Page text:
your teachers; for the great number of sermons, admoni-
tions, and reproofs, that have been lost upon you ; for turn-
ing a deaf ear to those who were appointed to instruct you,
and despising their reproof.

You hear, in the words just read to you, what a person,
directed by the Spirit of God, assures you will be one of the
great things that will torment and trouble you when you
come to die, if you have led a careless and ungodly life.
That you will most sadly lament your perverseness, your


folly, and madness; and wish, with all your soul, that you
had heard with patience the threatenings of the Gospel, an d
that you had taken the good advice of such as, out of pity to
your souls, had forewarned you of the ruin you were bring-
ing upon yourselves, by disregarding the Word of God, and
the truths of the Gospel.

Believe it, christians, this is the very beginning of sin and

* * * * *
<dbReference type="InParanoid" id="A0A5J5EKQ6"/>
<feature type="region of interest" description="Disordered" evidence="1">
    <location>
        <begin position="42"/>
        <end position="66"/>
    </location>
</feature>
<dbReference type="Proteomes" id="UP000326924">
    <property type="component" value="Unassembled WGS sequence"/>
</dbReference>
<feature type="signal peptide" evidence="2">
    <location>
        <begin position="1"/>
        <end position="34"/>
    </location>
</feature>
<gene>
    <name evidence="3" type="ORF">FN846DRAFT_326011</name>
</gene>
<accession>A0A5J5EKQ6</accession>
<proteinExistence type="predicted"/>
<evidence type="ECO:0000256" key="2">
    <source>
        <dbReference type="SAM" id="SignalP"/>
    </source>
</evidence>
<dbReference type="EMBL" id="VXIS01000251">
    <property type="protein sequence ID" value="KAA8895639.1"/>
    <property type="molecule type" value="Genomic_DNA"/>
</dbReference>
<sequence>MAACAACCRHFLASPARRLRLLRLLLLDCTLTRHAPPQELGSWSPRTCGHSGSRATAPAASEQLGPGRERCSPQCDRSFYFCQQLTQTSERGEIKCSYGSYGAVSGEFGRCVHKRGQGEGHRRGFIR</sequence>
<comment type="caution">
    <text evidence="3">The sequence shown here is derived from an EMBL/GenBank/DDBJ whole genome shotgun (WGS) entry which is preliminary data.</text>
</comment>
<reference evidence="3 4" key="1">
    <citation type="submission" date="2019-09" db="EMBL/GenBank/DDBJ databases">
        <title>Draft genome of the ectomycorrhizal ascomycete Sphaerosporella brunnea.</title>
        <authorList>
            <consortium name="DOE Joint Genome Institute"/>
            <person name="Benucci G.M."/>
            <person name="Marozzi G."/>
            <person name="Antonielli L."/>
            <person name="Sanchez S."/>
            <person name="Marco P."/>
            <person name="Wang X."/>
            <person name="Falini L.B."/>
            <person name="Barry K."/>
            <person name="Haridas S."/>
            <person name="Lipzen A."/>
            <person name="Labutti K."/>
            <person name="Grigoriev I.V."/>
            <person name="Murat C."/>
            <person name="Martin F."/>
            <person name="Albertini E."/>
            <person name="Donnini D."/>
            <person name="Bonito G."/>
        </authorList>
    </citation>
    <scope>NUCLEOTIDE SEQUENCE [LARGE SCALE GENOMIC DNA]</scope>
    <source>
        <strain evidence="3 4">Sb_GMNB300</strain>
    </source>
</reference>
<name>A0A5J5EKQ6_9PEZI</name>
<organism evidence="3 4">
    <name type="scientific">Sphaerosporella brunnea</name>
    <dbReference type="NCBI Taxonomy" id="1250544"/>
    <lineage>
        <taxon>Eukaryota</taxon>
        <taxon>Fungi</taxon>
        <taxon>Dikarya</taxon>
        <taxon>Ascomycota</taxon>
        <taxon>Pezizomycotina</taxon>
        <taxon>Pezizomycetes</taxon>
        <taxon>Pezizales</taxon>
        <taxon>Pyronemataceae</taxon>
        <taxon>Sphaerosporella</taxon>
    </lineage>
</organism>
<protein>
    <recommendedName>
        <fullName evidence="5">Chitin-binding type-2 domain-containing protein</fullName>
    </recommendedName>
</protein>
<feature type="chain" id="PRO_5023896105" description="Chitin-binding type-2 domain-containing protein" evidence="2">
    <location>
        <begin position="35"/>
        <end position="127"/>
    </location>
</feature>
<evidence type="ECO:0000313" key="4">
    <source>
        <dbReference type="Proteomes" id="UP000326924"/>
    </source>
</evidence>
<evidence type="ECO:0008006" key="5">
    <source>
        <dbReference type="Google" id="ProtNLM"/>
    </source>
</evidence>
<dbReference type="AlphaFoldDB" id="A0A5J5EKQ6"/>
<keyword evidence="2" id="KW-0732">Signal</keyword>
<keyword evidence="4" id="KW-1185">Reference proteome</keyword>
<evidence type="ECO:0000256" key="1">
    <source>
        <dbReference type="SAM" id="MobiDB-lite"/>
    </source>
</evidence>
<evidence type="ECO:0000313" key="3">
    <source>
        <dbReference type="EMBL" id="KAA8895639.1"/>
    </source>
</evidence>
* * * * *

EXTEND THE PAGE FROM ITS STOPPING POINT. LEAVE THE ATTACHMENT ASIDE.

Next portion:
of ruin ; when truths of the greatest concern to us are not
minded; when the means of knowledge, of grace, of faith,
and of salvation, are slighted.

Consider, that Preaching is an ordinance of God, and an
ordinance on which depends, in some measure, the salvation
of the world; for how shall they hear, how shall they believe, 14.
without a preacher ?

This ordinance therefore neglected or despised, this sin
continued in, how often does it provoke God to leave men
to themselves, to withdraw from them His graces and His
Spirit? Upon which Satan takes them under his govern-
ment, and then must follow sin and misery.